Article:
<p><strong>This chrome-plated Kalashnikov AK-47 assault rifle with Saddam Hussein's image is one of 540 stolen <a id="i2r0" title="Iraqi" href="http://travel.nationalgeographic.com/travel/countries/iraq-guide/?source=A-to-Z">Iraqi</a> artifacts recently returned to the country.</strong></p> <p><strong>The repatriated items—displayed at the Iraqi Ministry of Foreign Affairs in the capital city of Baghdad on Tuesday—include priceless historic treasures, such as gold earrings made for an Assyrian queen and a 4,000-year-old headless statue.</strong></p> <p>More than 30,000 looted Iraqi antiquities and artworks have been confiscated inside and outside the country since 2003, according to the <em>New York Times.</em> But the total number of items that have been stolen from Iraq is anyone's guess, archaeologist <a id="jzqp" title="Brian Rose" href="http://www.classics.upenn.edu/faculty/rose.html">Brian Rose</a> told National Geographic News.</p> <p>"We'll never be able to determine how many pieces have been stolen," said Rose, of the University of Pennsylvania, "because many of the pieces were taken clandestinely from archaeological sites."</p> <p>(Related: <a id="g130" title="&quot;Iraq War Threatens Ancient Treasures.&quot;" href="http://news.nationalgeographic.com/news/2003/03/0319_030319_iraqiantiquities.html">"Iraq War Threatens Ancient Treasures"</a> [2003].)</p> <p><em>—Ker Than</em></p>

Saddam in the Line of Fire

This chrome-plated Kalashnikov AK-47 assault rifle with Saddam Hussein's image is one of 540 stolen Iraqi artifacts recently returned to the country.

The repatriated items—displayed at the Iraqi Ministry of Foreign Affairs in the capital city of Baghdad on Tuesday—include priceless historic treasures, such as gold earrings made for an Assyrian queen and a 4,000-year-old headless statue.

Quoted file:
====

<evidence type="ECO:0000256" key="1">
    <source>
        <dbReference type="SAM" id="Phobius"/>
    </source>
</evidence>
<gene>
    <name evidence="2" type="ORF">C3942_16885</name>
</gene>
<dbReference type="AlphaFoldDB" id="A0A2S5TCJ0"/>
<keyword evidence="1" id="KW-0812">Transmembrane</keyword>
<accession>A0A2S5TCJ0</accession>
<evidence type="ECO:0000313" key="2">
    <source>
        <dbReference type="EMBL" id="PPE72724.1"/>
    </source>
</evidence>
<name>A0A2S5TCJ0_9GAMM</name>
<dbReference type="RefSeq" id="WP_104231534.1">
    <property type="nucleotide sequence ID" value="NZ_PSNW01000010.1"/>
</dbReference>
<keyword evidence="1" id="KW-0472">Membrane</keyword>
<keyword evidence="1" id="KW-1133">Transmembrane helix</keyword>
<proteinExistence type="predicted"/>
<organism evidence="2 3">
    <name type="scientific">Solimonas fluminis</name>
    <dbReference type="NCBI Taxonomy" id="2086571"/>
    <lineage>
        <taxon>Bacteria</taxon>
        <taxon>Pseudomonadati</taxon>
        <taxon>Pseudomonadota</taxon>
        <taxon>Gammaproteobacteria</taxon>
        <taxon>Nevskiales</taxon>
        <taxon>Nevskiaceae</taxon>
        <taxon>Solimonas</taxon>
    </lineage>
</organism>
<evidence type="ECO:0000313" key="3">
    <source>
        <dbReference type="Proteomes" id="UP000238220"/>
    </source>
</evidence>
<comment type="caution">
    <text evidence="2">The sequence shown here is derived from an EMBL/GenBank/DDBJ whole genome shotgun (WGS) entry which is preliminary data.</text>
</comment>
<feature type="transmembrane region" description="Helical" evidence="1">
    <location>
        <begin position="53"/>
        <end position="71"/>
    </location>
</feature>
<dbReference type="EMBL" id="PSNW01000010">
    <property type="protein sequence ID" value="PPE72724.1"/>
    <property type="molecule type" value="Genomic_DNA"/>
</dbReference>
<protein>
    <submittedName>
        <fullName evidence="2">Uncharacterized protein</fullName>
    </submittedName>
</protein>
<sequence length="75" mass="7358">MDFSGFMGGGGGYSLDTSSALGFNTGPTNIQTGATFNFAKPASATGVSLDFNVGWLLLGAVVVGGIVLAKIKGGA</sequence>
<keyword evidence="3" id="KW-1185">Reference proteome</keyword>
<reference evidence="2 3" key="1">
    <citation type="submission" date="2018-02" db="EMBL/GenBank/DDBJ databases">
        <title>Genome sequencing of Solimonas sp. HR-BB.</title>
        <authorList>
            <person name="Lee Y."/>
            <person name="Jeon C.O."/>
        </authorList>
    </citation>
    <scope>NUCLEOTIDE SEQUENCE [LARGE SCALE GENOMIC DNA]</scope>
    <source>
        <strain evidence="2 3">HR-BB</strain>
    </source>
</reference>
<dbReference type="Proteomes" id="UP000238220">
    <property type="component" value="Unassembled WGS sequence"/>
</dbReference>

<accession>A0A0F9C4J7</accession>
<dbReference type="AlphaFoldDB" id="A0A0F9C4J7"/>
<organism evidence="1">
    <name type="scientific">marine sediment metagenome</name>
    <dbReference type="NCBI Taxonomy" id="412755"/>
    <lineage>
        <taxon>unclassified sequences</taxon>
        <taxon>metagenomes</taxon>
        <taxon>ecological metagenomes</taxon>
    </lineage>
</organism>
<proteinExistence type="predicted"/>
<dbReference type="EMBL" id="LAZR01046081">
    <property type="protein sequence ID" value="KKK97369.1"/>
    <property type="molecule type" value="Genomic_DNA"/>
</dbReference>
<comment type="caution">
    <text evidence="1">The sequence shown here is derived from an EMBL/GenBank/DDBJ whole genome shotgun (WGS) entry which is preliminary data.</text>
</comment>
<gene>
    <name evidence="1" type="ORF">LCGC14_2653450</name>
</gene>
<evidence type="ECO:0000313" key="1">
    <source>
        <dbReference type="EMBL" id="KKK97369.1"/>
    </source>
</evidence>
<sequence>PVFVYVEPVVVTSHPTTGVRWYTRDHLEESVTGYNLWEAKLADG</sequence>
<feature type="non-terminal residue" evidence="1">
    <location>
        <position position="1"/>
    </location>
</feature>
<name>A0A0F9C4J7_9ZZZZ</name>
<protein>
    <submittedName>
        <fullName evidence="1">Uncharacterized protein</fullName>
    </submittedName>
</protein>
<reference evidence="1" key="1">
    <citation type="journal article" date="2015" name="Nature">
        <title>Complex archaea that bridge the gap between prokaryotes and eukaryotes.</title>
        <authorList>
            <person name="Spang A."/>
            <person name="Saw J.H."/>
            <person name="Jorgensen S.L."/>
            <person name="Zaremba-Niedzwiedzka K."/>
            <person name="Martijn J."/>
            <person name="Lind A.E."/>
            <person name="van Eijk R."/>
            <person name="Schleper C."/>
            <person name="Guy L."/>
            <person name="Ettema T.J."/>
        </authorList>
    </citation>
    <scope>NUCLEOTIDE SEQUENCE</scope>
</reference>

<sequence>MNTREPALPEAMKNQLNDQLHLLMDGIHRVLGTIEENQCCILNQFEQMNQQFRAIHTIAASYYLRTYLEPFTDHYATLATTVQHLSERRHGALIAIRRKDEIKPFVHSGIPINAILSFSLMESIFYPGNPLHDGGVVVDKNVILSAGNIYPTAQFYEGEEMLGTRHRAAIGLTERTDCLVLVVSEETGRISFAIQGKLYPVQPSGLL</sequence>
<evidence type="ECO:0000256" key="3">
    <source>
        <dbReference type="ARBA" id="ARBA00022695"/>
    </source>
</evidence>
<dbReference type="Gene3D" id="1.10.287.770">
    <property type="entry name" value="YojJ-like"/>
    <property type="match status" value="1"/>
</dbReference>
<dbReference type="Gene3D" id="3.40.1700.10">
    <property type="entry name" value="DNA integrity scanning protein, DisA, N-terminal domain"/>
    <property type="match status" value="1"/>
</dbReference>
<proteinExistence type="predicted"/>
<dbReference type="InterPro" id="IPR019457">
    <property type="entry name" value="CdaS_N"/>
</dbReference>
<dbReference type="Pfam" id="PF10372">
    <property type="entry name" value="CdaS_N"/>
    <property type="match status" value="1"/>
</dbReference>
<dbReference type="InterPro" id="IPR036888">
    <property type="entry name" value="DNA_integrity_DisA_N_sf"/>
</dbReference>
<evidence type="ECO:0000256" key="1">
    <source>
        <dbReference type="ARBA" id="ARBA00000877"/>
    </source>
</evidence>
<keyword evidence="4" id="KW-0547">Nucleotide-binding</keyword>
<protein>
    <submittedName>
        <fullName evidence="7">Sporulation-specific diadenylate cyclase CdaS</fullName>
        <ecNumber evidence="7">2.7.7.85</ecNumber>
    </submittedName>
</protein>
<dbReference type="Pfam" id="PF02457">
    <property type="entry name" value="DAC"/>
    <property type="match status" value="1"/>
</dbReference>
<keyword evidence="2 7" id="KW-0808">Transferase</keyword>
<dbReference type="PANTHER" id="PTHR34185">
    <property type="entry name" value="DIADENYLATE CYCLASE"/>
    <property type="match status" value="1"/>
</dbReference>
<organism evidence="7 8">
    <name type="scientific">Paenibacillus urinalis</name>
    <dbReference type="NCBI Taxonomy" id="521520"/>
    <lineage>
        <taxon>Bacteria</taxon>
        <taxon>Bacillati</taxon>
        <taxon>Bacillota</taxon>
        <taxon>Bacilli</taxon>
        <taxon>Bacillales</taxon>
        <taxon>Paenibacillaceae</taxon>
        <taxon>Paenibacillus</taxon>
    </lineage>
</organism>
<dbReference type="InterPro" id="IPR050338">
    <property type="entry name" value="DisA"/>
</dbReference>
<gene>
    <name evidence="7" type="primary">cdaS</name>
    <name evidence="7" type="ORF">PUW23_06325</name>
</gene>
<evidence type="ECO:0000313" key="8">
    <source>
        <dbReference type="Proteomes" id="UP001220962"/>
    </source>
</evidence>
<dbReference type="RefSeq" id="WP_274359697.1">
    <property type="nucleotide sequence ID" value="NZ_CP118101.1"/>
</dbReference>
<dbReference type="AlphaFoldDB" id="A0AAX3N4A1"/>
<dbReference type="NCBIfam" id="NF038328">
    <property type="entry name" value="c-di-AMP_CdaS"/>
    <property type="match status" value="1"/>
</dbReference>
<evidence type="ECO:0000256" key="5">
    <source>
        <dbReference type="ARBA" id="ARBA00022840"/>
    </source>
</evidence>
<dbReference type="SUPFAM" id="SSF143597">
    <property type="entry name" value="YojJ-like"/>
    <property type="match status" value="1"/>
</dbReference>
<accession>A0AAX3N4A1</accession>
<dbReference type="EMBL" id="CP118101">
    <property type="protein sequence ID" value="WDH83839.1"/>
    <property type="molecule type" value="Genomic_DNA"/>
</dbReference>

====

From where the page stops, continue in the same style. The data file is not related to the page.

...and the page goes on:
More than 30,000 looted Iraqi antiquities and artworks have been confiscated inside and outside the country since 2003, according to the New York Times. But the total number of items that have been stolen from Iraq is anyone's guess, archaeologist Brian Rose told National Geographic News.

"We'll never be able to determine how many pieces have been stolen," said Rose, of the University of Pennsylvania, "because many of the pieces were taken clandestinely from archaeological sites."

(Related: "Iraq War Threatens Ancient Treasures" [2003].)

—Ker Than

Photograph by Karim Kadim, AP

Photos: Saddam AK-47, Ancient Artifacts Return to Iraq

An AK-47 with Saddam Hussein's portrait and ancient artifacts are among the hundreds of returned Iraqi artifacts displayed this week in Baghdad.

Read This Next

Clothing from 1600s shipwreck shows how the 1 percent lived
A Q&A with Nikole Hannah-Jones on ‘The 1619 Project’

Go Further

Subscriber Exclusive Content

Why are people so dang obsessed with Mars?

How viruses shape our world

The era of greyhound racing in the U.S. is coming to an end

See how people have imagined life on Mars through history

See how NASA’s new Mars rover will explore the red planet

Why are people so dang obsessed with Mars?

How viruses shape our world

The era of greyhound racing in the U.S. is coming to an end

See how people have imagined life on Mars through history

See how NASA’s new Mars rover will explore the red planet

Why are people so dang obsessed with Mars?

How viruses shape our world

The era of greyhound racing in the U.S. is coming to an end

See how people have imagined life on Mars through history

See how NASA’s new Mars rover will explore the red planet